"You loose someone of that magnitude, it takes awhile to resonate.  When you lose someone like Prince, you lose a Scott Weiland, you lose a Chris Cornell, I think it takes awhile for all of us to mourn the loss.  Music is super personal, too.  You internalize music and it becomes a family member if you're really that vested in music & it means that much to you.  It's like losing...you feel almost like a family loss. To loose that, it hurts, it's tough, it's very tough." 

This Washington Post article of the history of Soundgarden and of Cornell's vow to make it as an artist doing original music no matter what it took, even if he/they were never a 'success' is excellent.

Here's a very short clip from "American Masters" on Chris Cornell discussing the camaraderie of the bands in Seattle--how they inspired one another, and the development of Temple of the Dog.

The Chicago Tribune's article on how Eddie Vedder is the last grunge frontman still standing.  There is a great point made in the article where rock critic Steven Hyden is quoted from his book, "Your Favorite Band Is Killing Me" as saying:


"By the early aughts Pearl Jam was actively subsuming the operatic emotionalism of their more popular early records in order to cater to hard-core loyalists," Hyden wrote. "The way Vedder purposely piloted Pearl Jam toward a significantly smaller audience is still remarkable. Other than Radiohead, no rock band has ever been more deliberate about ferreting out precisely the people it wanted to care about its music."

This article from Variety is a really great one and a good rock history lesson of how Soundgarden paved the way for all the Pacific Northwest bands, Nirvana, Pearl Jam, Alice in Chains (and Stone Temple Pilots by association) who followed.  Note this point which Jem Aswad, Senior Music Editor, makes:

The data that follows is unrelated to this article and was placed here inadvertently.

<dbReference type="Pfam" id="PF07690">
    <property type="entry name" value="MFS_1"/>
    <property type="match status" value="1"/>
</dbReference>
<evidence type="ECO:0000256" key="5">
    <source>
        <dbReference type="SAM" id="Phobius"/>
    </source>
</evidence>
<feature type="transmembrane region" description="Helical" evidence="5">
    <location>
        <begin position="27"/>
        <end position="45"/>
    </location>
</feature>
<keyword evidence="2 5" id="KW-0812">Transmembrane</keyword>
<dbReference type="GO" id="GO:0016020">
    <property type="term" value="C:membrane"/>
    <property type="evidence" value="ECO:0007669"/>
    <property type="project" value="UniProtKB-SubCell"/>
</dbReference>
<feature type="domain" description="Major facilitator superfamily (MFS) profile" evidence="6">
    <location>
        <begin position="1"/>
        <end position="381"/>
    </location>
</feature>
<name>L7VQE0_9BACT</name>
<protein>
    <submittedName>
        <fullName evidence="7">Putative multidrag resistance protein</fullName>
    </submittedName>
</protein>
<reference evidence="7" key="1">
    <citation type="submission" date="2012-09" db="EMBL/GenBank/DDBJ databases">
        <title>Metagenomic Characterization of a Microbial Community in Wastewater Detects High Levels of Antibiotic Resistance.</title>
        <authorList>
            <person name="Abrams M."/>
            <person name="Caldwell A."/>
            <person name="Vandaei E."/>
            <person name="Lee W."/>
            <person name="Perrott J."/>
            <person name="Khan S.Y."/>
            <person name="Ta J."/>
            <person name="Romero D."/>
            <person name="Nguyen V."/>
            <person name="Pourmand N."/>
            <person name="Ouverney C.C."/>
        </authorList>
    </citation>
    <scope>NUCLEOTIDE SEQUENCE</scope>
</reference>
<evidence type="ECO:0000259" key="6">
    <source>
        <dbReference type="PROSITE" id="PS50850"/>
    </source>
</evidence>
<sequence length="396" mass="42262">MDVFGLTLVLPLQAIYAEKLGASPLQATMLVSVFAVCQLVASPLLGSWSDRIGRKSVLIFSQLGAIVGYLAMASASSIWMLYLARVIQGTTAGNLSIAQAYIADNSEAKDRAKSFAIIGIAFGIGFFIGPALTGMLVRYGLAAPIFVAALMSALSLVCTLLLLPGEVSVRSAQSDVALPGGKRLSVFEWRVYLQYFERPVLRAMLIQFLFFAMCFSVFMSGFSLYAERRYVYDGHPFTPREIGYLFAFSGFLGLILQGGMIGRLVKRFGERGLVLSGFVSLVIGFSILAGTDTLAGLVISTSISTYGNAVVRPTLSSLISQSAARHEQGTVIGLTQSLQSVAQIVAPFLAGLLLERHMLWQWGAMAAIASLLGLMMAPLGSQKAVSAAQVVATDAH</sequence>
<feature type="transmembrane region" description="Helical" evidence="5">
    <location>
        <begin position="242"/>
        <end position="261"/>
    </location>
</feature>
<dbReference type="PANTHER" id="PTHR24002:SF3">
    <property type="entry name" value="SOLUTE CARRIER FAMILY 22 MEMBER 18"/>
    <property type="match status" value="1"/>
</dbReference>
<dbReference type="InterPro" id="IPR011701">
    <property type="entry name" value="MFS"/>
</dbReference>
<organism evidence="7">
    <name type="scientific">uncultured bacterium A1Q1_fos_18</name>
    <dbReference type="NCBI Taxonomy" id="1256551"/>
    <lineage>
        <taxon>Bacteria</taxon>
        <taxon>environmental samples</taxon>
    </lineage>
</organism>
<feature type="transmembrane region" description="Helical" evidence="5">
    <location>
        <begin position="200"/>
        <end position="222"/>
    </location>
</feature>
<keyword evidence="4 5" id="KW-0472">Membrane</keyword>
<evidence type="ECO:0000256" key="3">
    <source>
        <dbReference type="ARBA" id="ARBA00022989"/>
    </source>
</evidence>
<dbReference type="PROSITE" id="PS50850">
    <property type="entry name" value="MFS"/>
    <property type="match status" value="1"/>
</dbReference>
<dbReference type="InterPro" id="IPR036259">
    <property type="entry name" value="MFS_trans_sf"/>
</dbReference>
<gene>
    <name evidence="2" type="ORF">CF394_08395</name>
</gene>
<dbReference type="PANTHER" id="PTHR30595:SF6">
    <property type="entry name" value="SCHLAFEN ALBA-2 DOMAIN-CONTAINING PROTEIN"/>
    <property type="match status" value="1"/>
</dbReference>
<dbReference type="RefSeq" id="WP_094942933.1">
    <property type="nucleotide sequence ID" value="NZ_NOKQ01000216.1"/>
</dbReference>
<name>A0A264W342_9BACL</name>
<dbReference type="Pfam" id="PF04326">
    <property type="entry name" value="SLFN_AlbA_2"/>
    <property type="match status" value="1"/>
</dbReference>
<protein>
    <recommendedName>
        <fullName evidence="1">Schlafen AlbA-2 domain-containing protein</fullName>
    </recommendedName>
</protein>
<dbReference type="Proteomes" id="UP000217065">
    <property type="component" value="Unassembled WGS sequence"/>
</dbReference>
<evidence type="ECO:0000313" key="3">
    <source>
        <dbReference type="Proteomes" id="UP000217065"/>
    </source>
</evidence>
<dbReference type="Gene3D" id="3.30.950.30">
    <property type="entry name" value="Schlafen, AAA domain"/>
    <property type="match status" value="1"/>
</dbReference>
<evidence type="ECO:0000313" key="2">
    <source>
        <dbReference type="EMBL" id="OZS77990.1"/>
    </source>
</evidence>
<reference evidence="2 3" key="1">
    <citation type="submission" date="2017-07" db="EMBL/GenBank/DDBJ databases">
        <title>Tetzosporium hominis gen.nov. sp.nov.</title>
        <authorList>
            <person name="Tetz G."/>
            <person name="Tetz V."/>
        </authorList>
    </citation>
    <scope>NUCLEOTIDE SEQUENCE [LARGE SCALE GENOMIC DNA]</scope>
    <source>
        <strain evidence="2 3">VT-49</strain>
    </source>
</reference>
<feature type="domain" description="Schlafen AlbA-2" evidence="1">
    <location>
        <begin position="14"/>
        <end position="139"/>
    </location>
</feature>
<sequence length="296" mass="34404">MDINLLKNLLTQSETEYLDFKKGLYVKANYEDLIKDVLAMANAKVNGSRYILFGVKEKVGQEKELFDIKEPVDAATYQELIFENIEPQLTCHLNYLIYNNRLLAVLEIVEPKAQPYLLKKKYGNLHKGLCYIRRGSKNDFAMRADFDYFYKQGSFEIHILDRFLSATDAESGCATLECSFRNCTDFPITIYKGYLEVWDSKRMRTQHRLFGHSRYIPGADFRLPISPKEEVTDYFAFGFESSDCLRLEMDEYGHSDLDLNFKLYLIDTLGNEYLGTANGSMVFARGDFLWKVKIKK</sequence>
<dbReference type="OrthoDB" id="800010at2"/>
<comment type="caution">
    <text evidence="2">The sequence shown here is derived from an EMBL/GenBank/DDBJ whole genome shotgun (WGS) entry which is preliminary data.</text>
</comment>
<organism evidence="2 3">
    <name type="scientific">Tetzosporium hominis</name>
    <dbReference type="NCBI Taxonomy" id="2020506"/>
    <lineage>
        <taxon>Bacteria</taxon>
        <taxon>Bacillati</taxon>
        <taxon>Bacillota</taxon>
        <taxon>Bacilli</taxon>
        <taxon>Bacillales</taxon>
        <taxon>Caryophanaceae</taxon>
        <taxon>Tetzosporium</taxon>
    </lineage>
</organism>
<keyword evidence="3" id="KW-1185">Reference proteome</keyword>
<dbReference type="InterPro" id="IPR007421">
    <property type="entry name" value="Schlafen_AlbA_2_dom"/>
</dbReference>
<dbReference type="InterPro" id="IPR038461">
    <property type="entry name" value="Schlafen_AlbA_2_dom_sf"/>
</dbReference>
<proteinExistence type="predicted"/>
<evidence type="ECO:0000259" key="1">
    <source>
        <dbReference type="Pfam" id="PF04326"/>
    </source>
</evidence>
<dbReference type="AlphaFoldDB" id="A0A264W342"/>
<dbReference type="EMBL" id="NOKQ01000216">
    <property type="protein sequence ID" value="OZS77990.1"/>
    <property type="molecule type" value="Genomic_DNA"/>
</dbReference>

"But Cornell was a true original in his own right. And the sound and culture of the 1990s would not have been what it was without him or Soundgarden, who cut the path that so many followed."


Here's Charles R. Cross from "Music from NPR," writing on how Chris was Grunge's "True Seattle Son"  Charles knew Chris Cornell personally--read his perspective on how the band had been together for 10 years before it broke through--the slow burn to success.

From Heavy's Chris Bucher, the police report that outlined the timing after the concert, his last call to his wife, and what went down.  I had to read that...find that.  I still had the thought, does anyone question if this was a murder?  I pieced several different articles together, and it seems the band left in shuttle bus from the theater at 11:25 p.m.  Chris' body guard was in his room with him around 11:35; Chris spoke to his wife Vicky at 11:40 p.m. and by midnight he was dead.  I had to know this...make sense of that span of time.  It still is unbelievable.

I wrote in my previous blog post yesterday that I had watched 3 clips of his final concert, and Chris didn't seem right.  He seemed to be moving slowly--a little strangely to me.  His vocals weren't as "on" as normally.  I thought he looked exhausted.  Somewhere else--on YouTube--someone wrote that he seemed "low energy."  This well-articulated article from the Detroit Free Press, by Ashley Zlatopolsky, "Chris Cornell's final performance:  Something Clearly Wasn't Right, corroborates my thoughts that Chris wasn't the Chris I was used to seeing.